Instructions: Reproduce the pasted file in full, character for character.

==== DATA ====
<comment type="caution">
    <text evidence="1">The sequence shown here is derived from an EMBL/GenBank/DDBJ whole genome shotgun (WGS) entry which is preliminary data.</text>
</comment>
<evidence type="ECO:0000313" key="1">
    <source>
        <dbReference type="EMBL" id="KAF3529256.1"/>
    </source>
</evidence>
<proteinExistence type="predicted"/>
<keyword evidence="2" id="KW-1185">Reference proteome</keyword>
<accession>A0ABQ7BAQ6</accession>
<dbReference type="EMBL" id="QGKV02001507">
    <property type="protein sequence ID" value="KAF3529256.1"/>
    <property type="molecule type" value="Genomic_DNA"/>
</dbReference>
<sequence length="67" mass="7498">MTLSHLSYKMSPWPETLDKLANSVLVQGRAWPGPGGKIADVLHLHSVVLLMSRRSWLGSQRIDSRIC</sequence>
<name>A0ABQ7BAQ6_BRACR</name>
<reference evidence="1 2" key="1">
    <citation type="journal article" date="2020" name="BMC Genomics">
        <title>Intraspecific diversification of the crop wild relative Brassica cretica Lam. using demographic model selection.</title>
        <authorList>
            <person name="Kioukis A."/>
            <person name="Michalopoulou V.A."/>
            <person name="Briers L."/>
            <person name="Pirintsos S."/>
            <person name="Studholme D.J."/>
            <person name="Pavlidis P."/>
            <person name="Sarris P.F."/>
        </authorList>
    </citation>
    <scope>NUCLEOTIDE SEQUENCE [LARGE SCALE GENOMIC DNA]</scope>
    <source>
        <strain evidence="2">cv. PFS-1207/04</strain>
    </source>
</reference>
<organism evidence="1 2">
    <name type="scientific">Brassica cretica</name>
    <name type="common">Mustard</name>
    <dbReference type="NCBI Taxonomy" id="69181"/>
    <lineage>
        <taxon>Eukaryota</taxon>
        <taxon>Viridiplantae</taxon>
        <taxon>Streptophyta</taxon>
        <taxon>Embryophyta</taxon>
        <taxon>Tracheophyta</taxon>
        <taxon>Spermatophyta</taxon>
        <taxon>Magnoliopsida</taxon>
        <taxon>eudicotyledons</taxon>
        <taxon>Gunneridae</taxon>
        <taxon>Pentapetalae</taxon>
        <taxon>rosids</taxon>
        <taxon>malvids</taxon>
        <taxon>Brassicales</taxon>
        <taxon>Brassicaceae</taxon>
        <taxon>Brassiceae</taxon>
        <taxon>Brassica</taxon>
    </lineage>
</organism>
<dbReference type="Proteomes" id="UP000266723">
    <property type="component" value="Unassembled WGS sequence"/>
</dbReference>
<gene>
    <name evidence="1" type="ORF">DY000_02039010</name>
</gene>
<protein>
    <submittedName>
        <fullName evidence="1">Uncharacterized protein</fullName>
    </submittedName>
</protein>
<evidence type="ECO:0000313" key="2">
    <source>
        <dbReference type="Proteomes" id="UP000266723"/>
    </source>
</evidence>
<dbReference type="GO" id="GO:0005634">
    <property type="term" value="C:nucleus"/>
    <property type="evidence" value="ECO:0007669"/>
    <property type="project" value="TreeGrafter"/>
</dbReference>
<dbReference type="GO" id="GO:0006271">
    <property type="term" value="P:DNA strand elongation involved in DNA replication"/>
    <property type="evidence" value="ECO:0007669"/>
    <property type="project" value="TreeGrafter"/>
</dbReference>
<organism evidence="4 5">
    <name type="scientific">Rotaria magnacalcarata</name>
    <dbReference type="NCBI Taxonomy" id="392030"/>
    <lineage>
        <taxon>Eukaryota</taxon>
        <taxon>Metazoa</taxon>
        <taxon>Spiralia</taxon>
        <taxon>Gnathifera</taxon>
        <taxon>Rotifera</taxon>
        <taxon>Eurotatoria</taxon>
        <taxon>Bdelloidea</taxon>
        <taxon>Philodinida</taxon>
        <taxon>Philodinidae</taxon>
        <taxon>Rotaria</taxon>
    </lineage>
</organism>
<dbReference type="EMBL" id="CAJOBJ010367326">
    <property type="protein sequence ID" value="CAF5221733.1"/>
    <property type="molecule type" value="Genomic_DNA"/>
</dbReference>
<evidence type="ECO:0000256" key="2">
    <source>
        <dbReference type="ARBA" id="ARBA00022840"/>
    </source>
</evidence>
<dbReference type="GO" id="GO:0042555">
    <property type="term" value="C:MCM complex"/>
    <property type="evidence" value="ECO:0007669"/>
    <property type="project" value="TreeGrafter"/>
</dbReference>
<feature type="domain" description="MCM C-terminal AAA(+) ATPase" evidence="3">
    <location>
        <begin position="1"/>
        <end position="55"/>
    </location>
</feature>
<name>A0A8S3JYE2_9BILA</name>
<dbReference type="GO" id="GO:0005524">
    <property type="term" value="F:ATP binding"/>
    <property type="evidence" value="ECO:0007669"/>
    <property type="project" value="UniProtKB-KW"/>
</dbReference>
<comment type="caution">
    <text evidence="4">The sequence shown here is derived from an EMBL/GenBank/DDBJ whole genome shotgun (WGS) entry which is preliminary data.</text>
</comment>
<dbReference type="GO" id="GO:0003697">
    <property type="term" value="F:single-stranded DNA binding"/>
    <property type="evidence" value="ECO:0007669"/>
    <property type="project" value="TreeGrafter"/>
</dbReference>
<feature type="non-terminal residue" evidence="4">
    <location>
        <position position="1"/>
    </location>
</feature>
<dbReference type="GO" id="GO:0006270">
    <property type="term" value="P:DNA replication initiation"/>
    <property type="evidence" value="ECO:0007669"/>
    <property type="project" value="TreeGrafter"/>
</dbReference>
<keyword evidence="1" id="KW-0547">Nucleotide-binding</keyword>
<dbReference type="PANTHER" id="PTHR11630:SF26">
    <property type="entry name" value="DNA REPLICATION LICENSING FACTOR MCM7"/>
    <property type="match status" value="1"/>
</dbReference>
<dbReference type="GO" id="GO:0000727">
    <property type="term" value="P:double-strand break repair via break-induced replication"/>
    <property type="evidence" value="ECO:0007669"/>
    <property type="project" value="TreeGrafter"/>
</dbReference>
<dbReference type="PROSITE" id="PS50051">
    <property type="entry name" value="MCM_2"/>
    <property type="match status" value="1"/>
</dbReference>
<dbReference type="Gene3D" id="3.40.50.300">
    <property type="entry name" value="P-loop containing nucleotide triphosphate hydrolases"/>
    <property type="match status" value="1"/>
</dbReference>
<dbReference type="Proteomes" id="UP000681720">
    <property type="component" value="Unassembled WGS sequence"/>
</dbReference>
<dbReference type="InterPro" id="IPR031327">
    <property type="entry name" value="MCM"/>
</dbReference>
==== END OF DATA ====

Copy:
<comment type="caution">
    <text evidence="1">The sequence shown here is derived from an EMBL/GenBank/DDBJ whole genome shotgun (WGS) entry which is preliminary data.</text>
</comment>
<evidence type="ECO:0000313" key="1">
    <source>
        <dbReference type="EMBL" id="KAF3529256.1"/>
    </source>
</evidence>
<proteinExistence type="predicted"/>
<keyword evidence="2" id="KW-1185">Reference proteome</keyword>
<accession>A0ABQ7BAQ6</accession>
<dbReference type="EMBL" id="QGKV02001507">
    <property type="protein sequence ID" value="KAF3529256.1"/>
    <property type="molecule type" value="Genomic_DNA"/>
</dbReference>
<sequence length="67" mass="7498">MTLSHLSYKMSPWPETLDKLANSVLVQGRAWPGPGGKIADVLHLHSVVLLMSRRSWLGSQRIDSRIC</sequence>
<name>A0ABQ7BAQ6_BRACR</name>
<reference evidence="1 2" key="1">
    <citation type="journal article" date="2020" name="BMC Genomics">
        <title>Intraspecific diversification of the crop wild relative Brassica cretica Lam. using demographic model selection.</title>
        <authorList>
            <person name="Kioukis A."/>
            <person name="Michalopoulou V.A."/>
            <person name="Briers L."/>
            <person name="Pirintsos S."/>
            <person name="Studholme D.J."/>
            <person name="Pavlidis P."/>
            <person name="Sarris P.F."/>
        </authorList>
    </citation>
    <scope>NUCLEOTIDE SEQUENCE [LARGE SCALE GENOMIC DNA]</scope>
    <source>
        <strain evidence="2">cv. PFS-1207/04</strain>
    </source>
</reference>
<organism evidence="1 2">
    <name type="scientific">Brassica cretica</name>
    <name type="common">Mustard</name>
    <dbReference type="NCBI Taxonomy" id="69181"/>
    <lineage>
        <taxon>Eukaryota</taxon>
        <taxon>Viridiplantae</taxon>
        <taxon>Streptophyta</taxon>
        <taxon>Embryophyta</taxon>
        <taxon>Tracheophyta</taxon>
        <taxon>Spermatophyta</taxon>
        <taxon>Magnoliopsida</taxon>
        <taxon>eudicotyledons</taxon>
        <taxon>Gunneridae</taxon>
        <taxon>Pentapetalae</taxon>
        <taxon>rosids</taxon>
        <taxon>malvids</taxon>
        <taxon>Brassicales</taxon>
        <taxon>Brassicaceae</taxon>
        <taxon>Brassiceae</taxon>
        <taxon>Brassica</taxon>
    </lineage>
</organism>
<dbReference type="Proteomes" id="UP000266723">
    <property type="component" value="Unassembled WGS sequence"/>
</dbReference>
<gene>
    <name evidence="1" type="ORF">DY000_02039010</name>
</gene>
<protein>
    <submittedName>
        <fullName evidence="1">Uncharacterized protein</fullName>
    </submittedName>
</protein>
<evidence type="ECO:0000313" key="2">
    <source>
        <dbReference type="Proteomes" id="UP000266723"/>
    </source>
</evidence>
<dbReference type="GO" id="GO:0005634">
    <property type="term" value="C:nucleus"/>
    <property type="evidence" value="ECO:0007669"/>
    <property type="project" value="TreeGrafter"/>
</dbReference>
<dbReference type="GO" id="GO:0006271">
    <property type="term" value="P:DNA strand elongation involved in DNA replication"/>
    <property type="evidence" value="ECO:0007669"/>
    <property type="project" value="TreeGrafter"/>
</dbReference>
<organism evidence="4 5">
    <name type="scientific">Rotaria magnacalcarata</name>
    <dbReference type="NCBI Taxonomy" id="392030"/>
    <lineage>
        <taxon>Eukaryota</taxon>
        <taxon>Metazoa</taxon>
        <taxon>Spiralia</taxon>
        <taxon>Gnathifera</taxon>
        <taxon>Rotifera</taxon>
        <taxon>Eurotatoria</taxon>
        <taxon>Bdelloidea</taxon>
        <taxon>Philodinida</taxon>
        <taxon>Philodinidae</taxon>
        <taxon>Rotaria</taxon>
    </lineage>
</organism>
<dbReference type="EMBL" id="CAJOBJ010367326">
    <property type="protein sequence ID" value="CAF5221733.1"/>
    <property type="molecule type" value="Genomic_DNA"/>
</dbReference>
<evidence type="ECO:0000256" key="2">
    <source>
        <dbReference type="ARBA" id="ARBA00022840"/>
    </source>
</evidence>
<dbReference type="GO" id="GO:0042555">
    <property type="term" value="C:MCM complex"/>
    <property type="evidence" value="ECO:0007669"/>
    <property type="project" value="TreeGrafter"/>
</dbReference>
<feature type="domain" description="MCM C-terminal AAA(+) ATPase" evidence="3">
    <location>
        <begin position="1"/>
        <end position="55"/>
    </location>
</feature>
<name>A0A8S3JYE2_9BILA</name>
<dbReference type="GO" id="GO:0005524">
    <property type="term" value="F:ATP binding"/>
    <property type="evidence" value="ECO:0007669"/>
    <property type="project" value="UniProtKB-KW"/>
</dbReference>
<comment type="caution">
    <text evidence="4">The sequence shown here is derived from an EMBL/GenBank/DDBJ whole genome shotgun (WGS) entry which is preliminary data.</text>
</comment>
<dbReference type="GO" id="GO:0003697">
    <property type="term" value="F:single-stranded DNA binding"/>
    <property type="evidence" value="ECO:0007669"/>
    <property type="project" value="TreeGrafter"/>
</dbReference>
<feature type="non-terminal residue" evidence="4">
    <location>
        <position position="1"/>
    </location>
</feature>
<dbReference type="GO" id="GO:0006270">
    <property type="term" value="P:DNA replication initiation"/>
    <property type="evidence" value="ECO:0007669"/>
    <property type="project" value="TreeGrafter"/>
</dbReference>
<keyword evidence="1" id="KW-0547">Nucleotide-binding</keyword>
<dbReference type="PANTHER" id="PTHR11630:SF26">
    <property type="entry name" value="DNA REPLICATION LICENSING FACTOR MCM7"/>
    <property type="match status" value="1"/>
</dbReference>
<dbReference type="GO" id="GO:0000727">
    <property type="term" value="P:double-strand break repair via break-induced replication"/>
    <property type="evidence" value="ECO:0007669"/>
    <property type="project" value="TreeGrafter"/>
</dbReference>
<dbReference type="PROSITE" id="PS50051">
    <property type="entry name" value="MCM_2"/>
    <property type="match status" value="1"/>
</dbReference>
<dbReference type="Gene3D" id="3.40.50.300">
    <property type="entry name" value="P-loop containing nucleotide triphosphate hydrolases"/>
    <property type="match status" value="1"/>
</dbReference>
<dbReference type="Proteomes" id="UP000681720">
    <property type="component" value="Unassembled WGS sequence"/>
</dbReference>
<dbReference type="InterPro" id="IPR031327">
    <property type="entry name" value="MCM"/>
</dbReference>